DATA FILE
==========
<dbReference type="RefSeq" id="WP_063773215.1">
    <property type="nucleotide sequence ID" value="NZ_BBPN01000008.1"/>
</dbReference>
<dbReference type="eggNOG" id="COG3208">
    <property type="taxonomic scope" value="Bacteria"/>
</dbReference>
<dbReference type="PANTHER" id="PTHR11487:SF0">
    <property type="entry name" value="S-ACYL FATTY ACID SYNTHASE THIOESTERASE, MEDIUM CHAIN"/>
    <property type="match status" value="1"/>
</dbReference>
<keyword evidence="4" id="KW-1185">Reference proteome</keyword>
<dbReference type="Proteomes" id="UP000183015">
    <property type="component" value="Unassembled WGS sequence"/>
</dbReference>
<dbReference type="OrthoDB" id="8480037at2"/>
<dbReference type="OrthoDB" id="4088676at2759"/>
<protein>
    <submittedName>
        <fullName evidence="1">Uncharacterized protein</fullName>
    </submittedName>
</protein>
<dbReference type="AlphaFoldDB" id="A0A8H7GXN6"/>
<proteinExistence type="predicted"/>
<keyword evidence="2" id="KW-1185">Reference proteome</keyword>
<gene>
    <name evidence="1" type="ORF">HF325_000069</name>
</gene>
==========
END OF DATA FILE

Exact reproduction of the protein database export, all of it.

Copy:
<dbReference type="RefSeq" id="WP_063773215.1">
    <property type="nucleotide sequence ID" value="NZ_BBPN01000008.1"/>
</dbReference>
<dbReference type="eggNOG" id="COG3208">
    <property type="taxonomic scope" value="Bacteria"/>
</dbReference>
<dbReference type="PANTHER" id="PTHR11487:SF0">
    <property type="entry name" value="S-ACYL FATTY ACID SYNTHASE THIOESTERASE, MEDIUM CHAIN"/>
    <property type="match status" value="1"/>
</dbReference>
<keyword evidence="4" id="KW-1185">Reference proteome</keyword>
<dbReference type="Proteomes" id="UP000183015">
    <property type="component" value="Unassembled WGS sequence"/>
</dbReference>
<dbReference type="OrthoDB" id="8480037at2"/>
<dbReference type="OrthoDB" id="4088676at2759"/>
<protein>
    <submittedName>
        <fullName evidence="1">Uncharacterized protein</fullName>
    </submittedName>
</protein>
<dbReference type="AlphaFoldDB" id="A0A8H7GXN6"/>
<proteinExistence type="predicted"/>
<keyword evidence="2" id="KW-1185">Reference proteome</keyword>
<gene>
    <name evidence="1" type="ORF">HF325_000069</name>
</gene>